MONTPELLIER, France -- Tony Parker has little left to prove, in the NBA or international basketball, but it is the pursuit of history, the San Antonio Spurs guard claims, that will drive him on for the remainder of his playing career.
Trading silver and black for bleu, the four-time NBA champion will start his quest for the second EuroBasket title of his career in the Mediterranean city of Montpellier on Saturday when defending champion France faces Finland in a group-stage opener.
Despite the joys of a 15-month-old son, and multiple distractions off the court, Parker has still opted to return for a tournament that doubles up as one of the qualifiers for the 2016 Olympic Games after sitting out last summer's FIBA World Cup.
And while at the age of 33 he has signaled his national duty will come to a close after 2016, the lure of playing on home soil for a significant prize too irresistible to turn down.
"My idol was Michael Jordan," Parker said. "He was always motivated to get better. Lots of people have asked me, 'Tony, why do you continue to play for the French national team? There's nothing to prove.' But I'm motivated, to play as long as possible, to use my talents for as long as possible and to push my limits.
"You look for things to motivate you. There's history you can look at. There have been many great teams that have come before you: Yugoslavia, the great teams, Spain [now]. They're a super example for us. ... Perhaps in 10, 15, 20 years, we'll have inspired the basketball players of France."
Parker's legacy as the nation's greatest hoops product, with six NBA All-Star appearances, two FIBA European Player of the Year awards, plus a Legion D'Honneur, one of his country's highest honors is already secure -- 14 years after he first pulled on a blue jersey in the summer before he headed to the Spurs as a rookie, going to EuroBasket 2001 but running into a Dirk Nowitzki-shaped wall in a quarterfinal defeat to Germany.
Since then, he has made a case to rival his fellow future Hall of Famer with his body of work in a way few, not even Parker, would have imagined when he initially landed in San Antonio as a fish out NBA water.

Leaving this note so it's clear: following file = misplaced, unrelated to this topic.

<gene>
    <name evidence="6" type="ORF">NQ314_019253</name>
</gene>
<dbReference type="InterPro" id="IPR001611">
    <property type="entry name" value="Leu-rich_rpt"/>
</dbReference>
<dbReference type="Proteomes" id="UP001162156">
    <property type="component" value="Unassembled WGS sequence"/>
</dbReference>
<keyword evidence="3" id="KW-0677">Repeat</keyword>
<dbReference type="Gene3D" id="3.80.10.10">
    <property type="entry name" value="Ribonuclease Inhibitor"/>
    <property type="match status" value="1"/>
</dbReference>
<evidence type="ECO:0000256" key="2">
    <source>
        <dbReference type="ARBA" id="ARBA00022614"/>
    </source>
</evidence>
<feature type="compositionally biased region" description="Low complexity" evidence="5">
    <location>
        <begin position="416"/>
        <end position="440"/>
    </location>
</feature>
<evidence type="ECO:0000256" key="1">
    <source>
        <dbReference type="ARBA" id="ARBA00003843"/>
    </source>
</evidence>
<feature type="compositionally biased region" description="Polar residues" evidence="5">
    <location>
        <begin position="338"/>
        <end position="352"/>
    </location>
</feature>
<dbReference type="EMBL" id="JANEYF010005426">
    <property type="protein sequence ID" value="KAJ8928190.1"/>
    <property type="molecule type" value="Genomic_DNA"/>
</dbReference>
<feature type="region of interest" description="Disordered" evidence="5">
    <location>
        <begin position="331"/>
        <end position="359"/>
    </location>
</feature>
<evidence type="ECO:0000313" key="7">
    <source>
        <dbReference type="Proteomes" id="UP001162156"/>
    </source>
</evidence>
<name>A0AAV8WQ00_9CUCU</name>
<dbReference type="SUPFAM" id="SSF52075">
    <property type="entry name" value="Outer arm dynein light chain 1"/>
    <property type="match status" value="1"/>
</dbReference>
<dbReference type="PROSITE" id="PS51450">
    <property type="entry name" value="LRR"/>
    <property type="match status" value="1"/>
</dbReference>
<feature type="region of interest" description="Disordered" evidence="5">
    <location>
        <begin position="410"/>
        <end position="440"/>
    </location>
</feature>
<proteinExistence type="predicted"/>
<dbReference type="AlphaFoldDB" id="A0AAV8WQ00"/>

Now, he says, "it's an honor to be in a conversation for the best European player in history. You don't think of that when you start. You have all the names, guys like [Toni] Kukoc, [Drazen] Petrovic who stood out in European basketball. It's bizarre to think of someone from France being near No. 1."
The French will have it easy in the opening round here. Once it gets to the medal phase, starting from the round of 16 onward, a roster that also includes Spurs teammate Boris Diaw, Hornets swingman Nicolas Batum and Jazz center Rudy Gobert figure to find the challenges coming thick and fast.
We cannot get started soon enough, Parker insists, despite the departures of three players due to injury during the final week of their preparations.
They are favorites, but not overconfident.
"I look back at 2013, against Slovenia in the quarterfinals, when we were super-motivated," he adds. "And we know we competed in a way no team would have beaten us like that."
"Lots of people have asked me, 'Tony, why do you continue to play for the French national team? There's nothing to prove.' But I'm motivated to play as long as possible, to use my talents for as long as possible and to push my limits."Tony Parker
Now, with police escorts everywhere they go, visits from government officials and their faces plastered over billboards and broadcasts, the French team has never had it so good. But Parker still lacks an Olympic medal to go with his NBA title rings. And he has become so used to winning in San Antonio and back in his homeland, there is no reason to stop now.
"We are already a team of history because no French team had ever won the EuroBasket before," he declares. "But it is a beautiful chance to do it again, to win another title.
"My generation can look at the example of Spain, with Pau Gasol, and their great generation that has won a lot of medals. That defended their title and played in three successive finals. They won their first title in 2009 and defended it in 2011. That's an example for us, to try and continue to dominate in Europe.
"But it's hard. It's been hard for a long time."